3. Advanced plastics recycling technologies, including purification technologies and chemical recycling technologies. Purification is an enzymatic process that improves the quality of recycled plastics so they can more easily be used again in packaging.  P&G invented a technology and helped launch a company, PureCycle Technologies, that will significantly increase the value of recycled plastic by removing color and smells. Chemical recycling is a process whereby plastic is depolymerized back to the base monomer, intermediary or carbon state in order to remanufacture a new plastic. Some plastics, like PET, HDPE and rigid polypropylene have significant value and are very profitable for the recycling industry, but they can degrade after a number of recycling cycles while some other plastics currently have limited value or are challenging to recycle. Chemical recycling has the potential to create an infinite circular economy value loop for all plastics. Some of the leading innovators are backed by major consumer goods companies. In 2020, we expect a number of emerging companies to move from pilot to commercialization phase.

These and other circular advancements are attracting significant private capital from leading investors. The industry saw investments from leading investors across asset classes. Google and Sequoia invested in AMP Robotics, Goldman Sachs is now the largest shareholder in Lakeshore Recycling Systems, Citi is largest investor in rPlanet Earth, a bottle-to-bottle plastics recycling facility in California and SJF Ventures invested in TemperPack.

The emerging leadership demonstrated by a number of retailers and consumer brands is driving the growth of the circular economy and improvements in recycling. Leadership means designing products and packaging that are free of any non-recyclable material and profitable for recycling. These packages are manufactured with recycled content, while reducing raw material inputs. Brands are telling their consumers that their commitment is to use recycled content in their packaging. Leaders are transparent in their progress, reporting in their annual reports the use of different recycled feedstocks. They know that any product or package that is not recyclable is destined for a landfill (or even worse, a river or ocean), and that cost is passed to the taxpayer.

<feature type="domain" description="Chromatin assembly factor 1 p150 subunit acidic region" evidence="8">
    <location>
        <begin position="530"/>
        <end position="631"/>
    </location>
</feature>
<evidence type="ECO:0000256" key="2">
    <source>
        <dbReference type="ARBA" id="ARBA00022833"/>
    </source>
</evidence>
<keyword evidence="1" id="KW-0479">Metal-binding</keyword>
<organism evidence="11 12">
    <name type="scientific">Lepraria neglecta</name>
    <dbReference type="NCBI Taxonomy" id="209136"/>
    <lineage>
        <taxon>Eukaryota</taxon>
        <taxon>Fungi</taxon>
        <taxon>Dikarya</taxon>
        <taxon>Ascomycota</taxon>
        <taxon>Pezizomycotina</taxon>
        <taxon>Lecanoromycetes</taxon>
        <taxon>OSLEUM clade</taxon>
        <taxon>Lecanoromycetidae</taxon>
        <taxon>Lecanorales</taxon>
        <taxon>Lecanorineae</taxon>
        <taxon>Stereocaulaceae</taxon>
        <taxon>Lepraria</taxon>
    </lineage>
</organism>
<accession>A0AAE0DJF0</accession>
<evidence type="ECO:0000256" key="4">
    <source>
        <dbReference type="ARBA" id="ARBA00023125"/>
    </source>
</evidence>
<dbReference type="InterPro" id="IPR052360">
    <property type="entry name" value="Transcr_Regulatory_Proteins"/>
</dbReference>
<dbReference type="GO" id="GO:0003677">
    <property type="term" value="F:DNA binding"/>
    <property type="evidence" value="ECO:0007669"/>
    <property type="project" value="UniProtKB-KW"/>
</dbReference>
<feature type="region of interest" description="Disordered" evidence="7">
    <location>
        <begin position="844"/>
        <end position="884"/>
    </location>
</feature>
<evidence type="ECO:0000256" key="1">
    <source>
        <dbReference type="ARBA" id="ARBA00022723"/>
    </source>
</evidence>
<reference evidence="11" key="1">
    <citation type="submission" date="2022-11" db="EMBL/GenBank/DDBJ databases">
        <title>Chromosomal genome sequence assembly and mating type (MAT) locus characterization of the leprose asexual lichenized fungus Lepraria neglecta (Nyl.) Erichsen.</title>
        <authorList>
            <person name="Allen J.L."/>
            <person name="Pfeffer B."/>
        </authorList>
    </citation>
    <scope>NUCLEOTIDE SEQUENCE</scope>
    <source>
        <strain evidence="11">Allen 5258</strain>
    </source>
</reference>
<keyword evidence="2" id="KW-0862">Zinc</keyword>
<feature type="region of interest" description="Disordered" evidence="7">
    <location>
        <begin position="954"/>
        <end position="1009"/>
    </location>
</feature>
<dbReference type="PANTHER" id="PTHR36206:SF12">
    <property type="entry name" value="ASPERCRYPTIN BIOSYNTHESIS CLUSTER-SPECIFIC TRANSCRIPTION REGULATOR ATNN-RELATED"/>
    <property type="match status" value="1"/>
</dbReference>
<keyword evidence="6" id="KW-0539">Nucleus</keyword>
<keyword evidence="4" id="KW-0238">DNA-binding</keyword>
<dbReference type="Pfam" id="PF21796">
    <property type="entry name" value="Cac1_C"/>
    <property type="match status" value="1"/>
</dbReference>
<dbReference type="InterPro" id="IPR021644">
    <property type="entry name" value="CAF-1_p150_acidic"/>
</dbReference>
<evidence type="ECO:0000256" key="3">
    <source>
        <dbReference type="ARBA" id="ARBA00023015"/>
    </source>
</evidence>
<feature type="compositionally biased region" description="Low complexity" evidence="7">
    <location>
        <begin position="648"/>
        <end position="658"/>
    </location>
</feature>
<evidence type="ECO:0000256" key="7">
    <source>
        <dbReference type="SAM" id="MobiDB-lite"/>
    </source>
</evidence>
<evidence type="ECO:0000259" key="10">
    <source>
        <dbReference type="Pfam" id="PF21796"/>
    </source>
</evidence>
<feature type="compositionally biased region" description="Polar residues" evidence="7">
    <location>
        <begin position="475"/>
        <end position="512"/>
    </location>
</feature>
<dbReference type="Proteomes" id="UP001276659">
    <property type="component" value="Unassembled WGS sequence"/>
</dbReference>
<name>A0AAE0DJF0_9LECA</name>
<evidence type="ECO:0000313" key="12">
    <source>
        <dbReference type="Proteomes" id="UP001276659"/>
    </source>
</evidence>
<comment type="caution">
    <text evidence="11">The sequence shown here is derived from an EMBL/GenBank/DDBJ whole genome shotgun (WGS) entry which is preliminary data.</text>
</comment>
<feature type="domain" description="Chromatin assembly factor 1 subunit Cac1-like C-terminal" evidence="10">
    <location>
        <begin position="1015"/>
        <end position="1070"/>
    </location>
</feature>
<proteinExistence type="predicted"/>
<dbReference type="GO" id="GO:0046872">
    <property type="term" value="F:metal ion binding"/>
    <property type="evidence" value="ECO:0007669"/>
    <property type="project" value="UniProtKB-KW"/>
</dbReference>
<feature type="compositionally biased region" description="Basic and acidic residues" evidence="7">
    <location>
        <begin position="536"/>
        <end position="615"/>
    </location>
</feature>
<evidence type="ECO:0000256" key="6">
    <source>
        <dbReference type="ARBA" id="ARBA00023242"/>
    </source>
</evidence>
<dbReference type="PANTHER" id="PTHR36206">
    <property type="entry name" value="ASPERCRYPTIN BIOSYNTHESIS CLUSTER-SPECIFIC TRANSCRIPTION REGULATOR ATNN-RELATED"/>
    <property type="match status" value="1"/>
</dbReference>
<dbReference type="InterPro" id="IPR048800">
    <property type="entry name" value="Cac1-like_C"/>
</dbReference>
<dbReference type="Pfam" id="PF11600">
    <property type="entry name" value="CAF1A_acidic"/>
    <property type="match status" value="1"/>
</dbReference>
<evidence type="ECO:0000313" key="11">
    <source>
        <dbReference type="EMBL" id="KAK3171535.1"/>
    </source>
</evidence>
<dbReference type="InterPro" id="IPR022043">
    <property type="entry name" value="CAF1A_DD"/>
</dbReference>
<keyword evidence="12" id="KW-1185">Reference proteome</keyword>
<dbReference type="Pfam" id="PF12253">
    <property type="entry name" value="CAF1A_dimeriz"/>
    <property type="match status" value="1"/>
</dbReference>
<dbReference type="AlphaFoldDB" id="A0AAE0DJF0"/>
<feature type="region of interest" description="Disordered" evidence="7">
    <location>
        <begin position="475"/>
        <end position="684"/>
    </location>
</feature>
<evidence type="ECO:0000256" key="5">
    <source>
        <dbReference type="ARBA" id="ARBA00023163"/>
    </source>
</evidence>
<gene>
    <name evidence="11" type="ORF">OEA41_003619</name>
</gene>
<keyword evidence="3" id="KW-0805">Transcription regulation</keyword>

Walmart has developed design for recycling guidelines for their suppliers to ensure the products sold in their stores are recyclable and piloting refillable packaging models.  Unilever’s Seventh Generation Brand uses mostly recycled HDPE plastic in its packaging and recycled paper in its paper products.   And over 10 global companies have invested over $150m in CLP’s investment funds so together we can help spur more innovation and create more tons of recycled feedstock coming through systems in the US.

We are also seeing a major trend amongst consumer goods companies looking to increase their use of recyclable material in the packaging and products they sell. It makes sense. At scale, along with the considerable environmental benefits, it should be less expensive for companies to manufacture using recycled material. That is why most major beverage companies including Coca-Cola, Keurig Dr. Pepper, PepsiCo, Nestle and Danone as well as the world’s largest consumer goods companies such as P&G, Unilever and Colgate Palmolive are publicly communicating aggressive goals for the use of recycled materials in their products and packaging.